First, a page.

So since we timed the reservation with sunrise, we had about three hours of darkness to kill. We rolled into the deserted parking lot, turned up the heat and did what any sane person would do… nap! It was brilliant. For more on the Blue Lagoon, you can read my review here.
After the Blue Lagoon we made the trek out to where we would be staying for the next two nights. The drive was exceptional. This was where we found the marshes that led to a deserted beach that I mentioned earlier. It was a two hour drive to the guesthouse, but with the stops we made we stretched it about an extra hour and a half and were arriving as the sun was starting to go down. It wasn’t dark enough to see that our dirt road took us past some adorable Icelandic horses I had read about though!
We stayed at Hotel Vos for the next two nights. It’s a family run hotel that I cannot recommend enough!
I’d like to say we set out early, but with sunrise not being until almost 10:00, we were able to sleep in, which was a nice change of pace from our normal travel style. We had a delicious breakfast with fresh baked bread, meats, cheeses, the famous (and incredible) Skyr yogurt and more. With full bellies we were ready to trek out to Thingvellir National Park.
After Thingvellir we drove about and hour from the park to the famous Iceland Geysir that erupts every 10 minutes or so. Seriously, every driving route we took felt like we were on another planet. Where we passed seaweed and marshes yesterday, today we passed a completely snow covered field that looked like something only the heavens could create.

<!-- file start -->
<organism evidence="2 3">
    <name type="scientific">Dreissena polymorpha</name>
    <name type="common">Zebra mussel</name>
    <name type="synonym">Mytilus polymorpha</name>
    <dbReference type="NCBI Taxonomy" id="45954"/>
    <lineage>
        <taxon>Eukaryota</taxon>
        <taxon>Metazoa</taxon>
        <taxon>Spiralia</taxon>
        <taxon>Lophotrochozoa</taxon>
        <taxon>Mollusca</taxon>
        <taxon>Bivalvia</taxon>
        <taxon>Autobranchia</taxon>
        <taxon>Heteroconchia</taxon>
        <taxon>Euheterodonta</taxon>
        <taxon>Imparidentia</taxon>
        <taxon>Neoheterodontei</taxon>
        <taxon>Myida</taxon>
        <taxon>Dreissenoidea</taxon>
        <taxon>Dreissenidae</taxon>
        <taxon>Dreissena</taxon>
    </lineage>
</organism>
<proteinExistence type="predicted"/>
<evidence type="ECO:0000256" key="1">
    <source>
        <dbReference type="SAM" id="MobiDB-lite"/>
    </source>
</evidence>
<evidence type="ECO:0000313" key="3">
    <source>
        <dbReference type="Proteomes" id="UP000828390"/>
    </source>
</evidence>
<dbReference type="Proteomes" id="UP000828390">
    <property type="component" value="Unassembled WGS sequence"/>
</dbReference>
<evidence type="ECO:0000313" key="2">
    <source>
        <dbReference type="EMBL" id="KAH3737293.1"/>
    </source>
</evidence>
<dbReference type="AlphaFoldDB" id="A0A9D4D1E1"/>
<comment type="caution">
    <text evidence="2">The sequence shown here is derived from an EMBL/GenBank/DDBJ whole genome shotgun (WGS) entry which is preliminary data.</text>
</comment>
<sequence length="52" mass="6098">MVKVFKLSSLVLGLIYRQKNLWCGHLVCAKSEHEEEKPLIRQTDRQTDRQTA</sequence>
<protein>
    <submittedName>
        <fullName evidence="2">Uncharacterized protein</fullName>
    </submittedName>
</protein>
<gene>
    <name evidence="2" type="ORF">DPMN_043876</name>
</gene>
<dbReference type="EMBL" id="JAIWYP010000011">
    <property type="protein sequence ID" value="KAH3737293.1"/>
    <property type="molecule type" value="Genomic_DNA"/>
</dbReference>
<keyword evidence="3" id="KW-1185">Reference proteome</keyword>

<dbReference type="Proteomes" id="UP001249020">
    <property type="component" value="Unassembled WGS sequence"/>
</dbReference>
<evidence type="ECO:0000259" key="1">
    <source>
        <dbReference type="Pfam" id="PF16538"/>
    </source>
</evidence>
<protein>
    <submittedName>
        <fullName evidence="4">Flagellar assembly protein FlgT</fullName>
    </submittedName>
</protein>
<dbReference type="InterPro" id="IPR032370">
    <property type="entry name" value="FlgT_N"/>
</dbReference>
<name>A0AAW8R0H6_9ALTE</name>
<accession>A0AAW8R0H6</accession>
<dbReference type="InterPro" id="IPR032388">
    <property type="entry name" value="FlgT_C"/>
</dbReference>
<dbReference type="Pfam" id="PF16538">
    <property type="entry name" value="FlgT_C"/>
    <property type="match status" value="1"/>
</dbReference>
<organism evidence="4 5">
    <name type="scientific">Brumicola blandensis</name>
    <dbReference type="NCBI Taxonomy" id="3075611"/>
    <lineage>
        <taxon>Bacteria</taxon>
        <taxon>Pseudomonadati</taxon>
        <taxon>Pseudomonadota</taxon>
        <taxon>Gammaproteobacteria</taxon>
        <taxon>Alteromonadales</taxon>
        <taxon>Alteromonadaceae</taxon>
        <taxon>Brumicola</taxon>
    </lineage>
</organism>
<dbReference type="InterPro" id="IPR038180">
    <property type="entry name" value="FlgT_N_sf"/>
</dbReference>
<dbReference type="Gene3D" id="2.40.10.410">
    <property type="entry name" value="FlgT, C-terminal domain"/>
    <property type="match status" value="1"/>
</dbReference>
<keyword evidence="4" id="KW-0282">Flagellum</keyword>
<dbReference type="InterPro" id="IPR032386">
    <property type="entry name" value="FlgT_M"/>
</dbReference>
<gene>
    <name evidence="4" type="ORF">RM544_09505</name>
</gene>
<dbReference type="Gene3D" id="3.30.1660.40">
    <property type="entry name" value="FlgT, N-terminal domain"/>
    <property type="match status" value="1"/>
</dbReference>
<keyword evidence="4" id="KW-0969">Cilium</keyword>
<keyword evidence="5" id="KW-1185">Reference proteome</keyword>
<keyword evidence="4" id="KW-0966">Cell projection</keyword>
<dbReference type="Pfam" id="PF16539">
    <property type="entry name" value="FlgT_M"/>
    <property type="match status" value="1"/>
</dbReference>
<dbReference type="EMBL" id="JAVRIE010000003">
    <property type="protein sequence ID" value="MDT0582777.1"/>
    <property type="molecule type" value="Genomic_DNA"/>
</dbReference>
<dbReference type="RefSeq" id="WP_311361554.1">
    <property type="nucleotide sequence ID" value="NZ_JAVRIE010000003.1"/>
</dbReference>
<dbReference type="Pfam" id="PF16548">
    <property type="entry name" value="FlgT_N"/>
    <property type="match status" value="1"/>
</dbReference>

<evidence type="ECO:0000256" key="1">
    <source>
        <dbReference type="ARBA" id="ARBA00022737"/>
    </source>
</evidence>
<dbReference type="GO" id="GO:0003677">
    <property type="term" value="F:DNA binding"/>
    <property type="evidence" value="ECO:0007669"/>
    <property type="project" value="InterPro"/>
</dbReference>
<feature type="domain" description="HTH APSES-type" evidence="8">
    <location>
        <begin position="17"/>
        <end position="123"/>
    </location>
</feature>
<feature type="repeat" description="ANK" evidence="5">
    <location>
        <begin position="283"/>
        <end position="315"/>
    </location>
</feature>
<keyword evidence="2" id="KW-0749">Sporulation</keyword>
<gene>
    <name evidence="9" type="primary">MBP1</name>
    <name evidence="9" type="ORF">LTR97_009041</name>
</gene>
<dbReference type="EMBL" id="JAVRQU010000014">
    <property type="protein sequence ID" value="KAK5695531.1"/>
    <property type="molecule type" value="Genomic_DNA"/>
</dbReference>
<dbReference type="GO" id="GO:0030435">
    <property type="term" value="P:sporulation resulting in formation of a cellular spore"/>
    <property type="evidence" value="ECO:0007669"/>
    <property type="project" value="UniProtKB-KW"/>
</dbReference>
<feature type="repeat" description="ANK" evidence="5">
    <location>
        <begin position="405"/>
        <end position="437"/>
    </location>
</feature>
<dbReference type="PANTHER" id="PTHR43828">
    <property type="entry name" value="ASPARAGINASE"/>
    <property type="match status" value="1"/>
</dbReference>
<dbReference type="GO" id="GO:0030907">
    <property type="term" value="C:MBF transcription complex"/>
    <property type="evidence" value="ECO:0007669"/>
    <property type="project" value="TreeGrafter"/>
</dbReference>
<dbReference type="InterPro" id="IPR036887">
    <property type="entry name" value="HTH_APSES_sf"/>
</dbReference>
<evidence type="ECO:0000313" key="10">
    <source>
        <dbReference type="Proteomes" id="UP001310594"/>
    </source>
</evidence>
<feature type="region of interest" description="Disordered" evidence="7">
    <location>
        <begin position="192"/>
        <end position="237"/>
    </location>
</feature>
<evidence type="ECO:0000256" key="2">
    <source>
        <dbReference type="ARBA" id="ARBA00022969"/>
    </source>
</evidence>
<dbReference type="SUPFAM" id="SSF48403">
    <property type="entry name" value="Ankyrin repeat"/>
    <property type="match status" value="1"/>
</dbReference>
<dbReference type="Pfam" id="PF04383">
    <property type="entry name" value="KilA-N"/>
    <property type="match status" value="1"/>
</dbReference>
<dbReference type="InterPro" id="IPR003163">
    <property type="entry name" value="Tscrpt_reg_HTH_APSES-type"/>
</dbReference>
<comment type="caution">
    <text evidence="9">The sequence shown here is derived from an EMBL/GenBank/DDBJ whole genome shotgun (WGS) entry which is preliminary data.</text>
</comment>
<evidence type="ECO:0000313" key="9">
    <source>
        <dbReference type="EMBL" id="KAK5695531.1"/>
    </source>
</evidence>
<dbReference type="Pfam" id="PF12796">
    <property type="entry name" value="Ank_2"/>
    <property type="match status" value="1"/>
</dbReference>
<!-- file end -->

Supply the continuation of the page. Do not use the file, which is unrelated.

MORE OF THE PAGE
From the Geysir area we ended the day with the little sunlight we had left at the Gullfoss waterfall before making the drive back to our hotel in the dark.
After another morning sleeping in, enjoying more of the delicious breakfast we had yesterday and checking out of our hotel, we set out for an action packed day. Eventually leading us to a night at the famous Black Sand Beach.
Our first stop was Seljalandsfoss, a huge waterfall that I’m sure you’ve seen when looking at photos of Iceland. I swear everything looks different covered in snow. To me, it’s that much more magical. We spent more time than we probably needed to at this location, because we just kept discovering more and more, including a cave with a ginormous waterfall! This was a stop that we planned on hitting on our way back to Reykjavik later in the week, but I’m so glad we went ahead and stopped when we saw it.
From Seljalandsfoss, we went to another well known waterfall, Skogafoss. Anthony and I split up here because he wanted to climb the 200 and something stairs to the top and I opted to not kill myself before lunch. I stayed at the base of the waterfall and watched as the sun kept making a rainbow appear and then disappear through the mist. I swear I could have watched it for hours. Anthony returned and said the stairs were too treacherous for the view, so I’m glad I skipped out on that.
We drove to Solheimajokull for a glacier hike I scheduled. What an experience that was! In efforts to not make this longer than it already is, I will write about our experience in another post. But long story short, do a glacier hike!
Finally, after our 90 minute hike, as the sun was starting to go down, we drove to our cabin right off Reynisfjara Black Sand Beach. It was such a unique and wonderful experience getting to listen to the waves crash all night… and the wind howl! They warned us about the wind when we picked up our car and this was the first location I took seriously about it being able to rip off our car doors.